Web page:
The architect of the Second Amendment to the United States Constitution, George Mason, once wrote of the need to include the individual right to bear arms in the Constitution at the Virginia Ratifying Convention, “When the resolution of enslaving America was formed in Great Britain, the British Parliament was advised by an artful man, who was governor of Pennsylvania, to disarm the people.”

What Americans, and especially those who still cling to the Constitution and the Second Amendment especially, must understand is that the debate over gun control is about principles much deeper than discussions about ammunition capacity and the rate of fire of modern weaponry.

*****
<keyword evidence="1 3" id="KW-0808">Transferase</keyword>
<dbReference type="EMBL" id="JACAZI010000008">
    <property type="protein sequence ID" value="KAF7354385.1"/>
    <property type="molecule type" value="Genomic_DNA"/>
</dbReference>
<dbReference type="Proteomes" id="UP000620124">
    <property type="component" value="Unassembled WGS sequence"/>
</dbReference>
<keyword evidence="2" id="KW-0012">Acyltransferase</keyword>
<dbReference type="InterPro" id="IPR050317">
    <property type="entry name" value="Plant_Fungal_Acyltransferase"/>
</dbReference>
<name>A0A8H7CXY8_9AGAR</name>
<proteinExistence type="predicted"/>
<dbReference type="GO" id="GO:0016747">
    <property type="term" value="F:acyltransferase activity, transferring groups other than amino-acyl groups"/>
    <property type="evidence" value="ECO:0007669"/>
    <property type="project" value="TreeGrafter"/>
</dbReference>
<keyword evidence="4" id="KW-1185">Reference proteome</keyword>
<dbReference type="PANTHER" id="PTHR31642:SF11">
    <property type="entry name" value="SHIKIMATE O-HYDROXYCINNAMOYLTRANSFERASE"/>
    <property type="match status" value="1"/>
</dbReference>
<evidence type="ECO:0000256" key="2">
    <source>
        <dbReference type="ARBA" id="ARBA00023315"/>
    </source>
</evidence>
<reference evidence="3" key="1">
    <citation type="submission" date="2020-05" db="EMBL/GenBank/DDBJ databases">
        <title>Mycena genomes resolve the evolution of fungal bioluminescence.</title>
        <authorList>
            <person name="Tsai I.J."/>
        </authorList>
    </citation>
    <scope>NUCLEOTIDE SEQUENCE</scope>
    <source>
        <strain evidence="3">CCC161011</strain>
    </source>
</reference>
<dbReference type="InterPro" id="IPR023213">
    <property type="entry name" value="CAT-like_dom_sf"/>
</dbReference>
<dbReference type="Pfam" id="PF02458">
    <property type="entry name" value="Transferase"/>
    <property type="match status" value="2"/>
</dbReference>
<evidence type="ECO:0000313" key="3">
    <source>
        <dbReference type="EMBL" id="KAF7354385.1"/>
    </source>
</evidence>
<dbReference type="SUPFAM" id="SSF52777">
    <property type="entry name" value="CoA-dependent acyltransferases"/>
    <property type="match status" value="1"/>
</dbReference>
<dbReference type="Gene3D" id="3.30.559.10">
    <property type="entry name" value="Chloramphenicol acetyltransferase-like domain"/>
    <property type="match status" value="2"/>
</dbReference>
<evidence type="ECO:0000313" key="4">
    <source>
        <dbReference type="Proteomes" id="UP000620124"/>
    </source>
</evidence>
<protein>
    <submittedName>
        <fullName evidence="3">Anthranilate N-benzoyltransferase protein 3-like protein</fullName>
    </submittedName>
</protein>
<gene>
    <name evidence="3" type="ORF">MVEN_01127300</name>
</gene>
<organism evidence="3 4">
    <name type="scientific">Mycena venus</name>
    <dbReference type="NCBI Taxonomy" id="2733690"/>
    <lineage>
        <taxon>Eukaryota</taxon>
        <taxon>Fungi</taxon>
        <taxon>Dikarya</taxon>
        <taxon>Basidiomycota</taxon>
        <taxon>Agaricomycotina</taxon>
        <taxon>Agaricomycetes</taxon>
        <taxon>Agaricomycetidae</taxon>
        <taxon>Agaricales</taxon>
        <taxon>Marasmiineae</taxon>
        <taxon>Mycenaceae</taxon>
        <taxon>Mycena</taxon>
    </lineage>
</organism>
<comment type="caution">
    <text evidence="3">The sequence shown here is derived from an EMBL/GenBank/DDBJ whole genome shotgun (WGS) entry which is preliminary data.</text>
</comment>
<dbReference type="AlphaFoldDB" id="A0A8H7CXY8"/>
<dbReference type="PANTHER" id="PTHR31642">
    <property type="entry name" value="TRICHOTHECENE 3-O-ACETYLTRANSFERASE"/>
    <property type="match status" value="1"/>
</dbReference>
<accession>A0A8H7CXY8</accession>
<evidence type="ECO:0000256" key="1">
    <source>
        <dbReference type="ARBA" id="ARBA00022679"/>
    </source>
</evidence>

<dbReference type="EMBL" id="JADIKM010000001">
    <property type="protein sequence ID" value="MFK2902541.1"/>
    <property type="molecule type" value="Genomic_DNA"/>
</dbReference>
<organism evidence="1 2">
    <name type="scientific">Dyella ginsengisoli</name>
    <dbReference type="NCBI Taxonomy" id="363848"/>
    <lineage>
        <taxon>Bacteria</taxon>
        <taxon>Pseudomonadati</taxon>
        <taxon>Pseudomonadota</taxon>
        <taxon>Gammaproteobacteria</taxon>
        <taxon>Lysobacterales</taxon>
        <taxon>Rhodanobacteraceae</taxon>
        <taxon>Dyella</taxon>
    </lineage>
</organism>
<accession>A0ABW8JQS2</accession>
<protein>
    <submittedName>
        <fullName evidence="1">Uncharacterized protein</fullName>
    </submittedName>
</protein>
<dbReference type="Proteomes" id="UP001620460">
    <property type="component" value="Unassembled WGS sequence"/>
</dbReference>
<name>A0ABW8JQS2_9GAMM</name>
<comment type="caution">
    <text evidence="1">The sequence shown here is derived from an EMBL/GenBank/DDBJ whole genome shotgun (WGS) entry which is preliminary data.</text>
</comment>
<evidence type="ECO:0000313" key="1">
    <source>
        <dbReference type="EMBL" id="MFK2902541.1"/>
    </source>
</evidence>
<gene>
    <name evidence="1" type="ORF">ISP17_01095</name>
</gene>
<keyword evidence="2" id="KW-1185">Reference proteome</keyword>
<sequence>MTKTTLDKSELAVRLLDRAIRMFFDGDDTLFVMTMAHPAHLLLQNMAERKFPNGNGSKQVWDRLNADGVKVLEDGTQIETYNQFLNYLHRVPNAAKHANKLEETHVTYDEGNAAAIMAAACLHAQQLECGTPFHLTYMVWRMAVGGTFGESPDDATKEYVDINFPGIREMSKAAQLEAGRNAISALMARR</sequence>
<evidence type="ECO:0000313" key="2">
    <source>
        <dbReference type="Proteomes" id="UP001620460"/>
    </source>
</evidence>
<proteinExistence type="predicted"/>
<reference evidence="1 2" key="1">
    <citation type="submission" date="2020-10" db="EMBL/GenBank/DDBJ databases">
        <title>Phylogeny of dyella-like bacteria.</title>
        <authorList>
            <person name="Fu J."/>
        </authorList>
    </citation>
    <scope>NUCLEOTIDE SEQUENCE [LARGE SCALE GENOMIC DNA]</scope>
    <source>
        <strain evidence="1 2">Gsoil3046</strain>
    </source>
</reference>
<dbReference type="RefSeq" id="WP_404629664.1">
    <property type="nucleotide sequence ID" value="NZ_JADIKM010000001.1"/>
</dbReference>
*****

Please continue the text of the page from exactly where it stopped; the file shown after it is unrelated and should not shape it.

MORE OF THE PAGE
The debate over gun control is, at its core, a larger conflict over culture and an individual’s relation to government. It is a culture war between those who value independence and individual liberty and those that value community coercion and dependence on the government; between a culture that values individual rights and the “self-made man” and one that says that “you didn’t build that,” and that rights come from positive law and the government.

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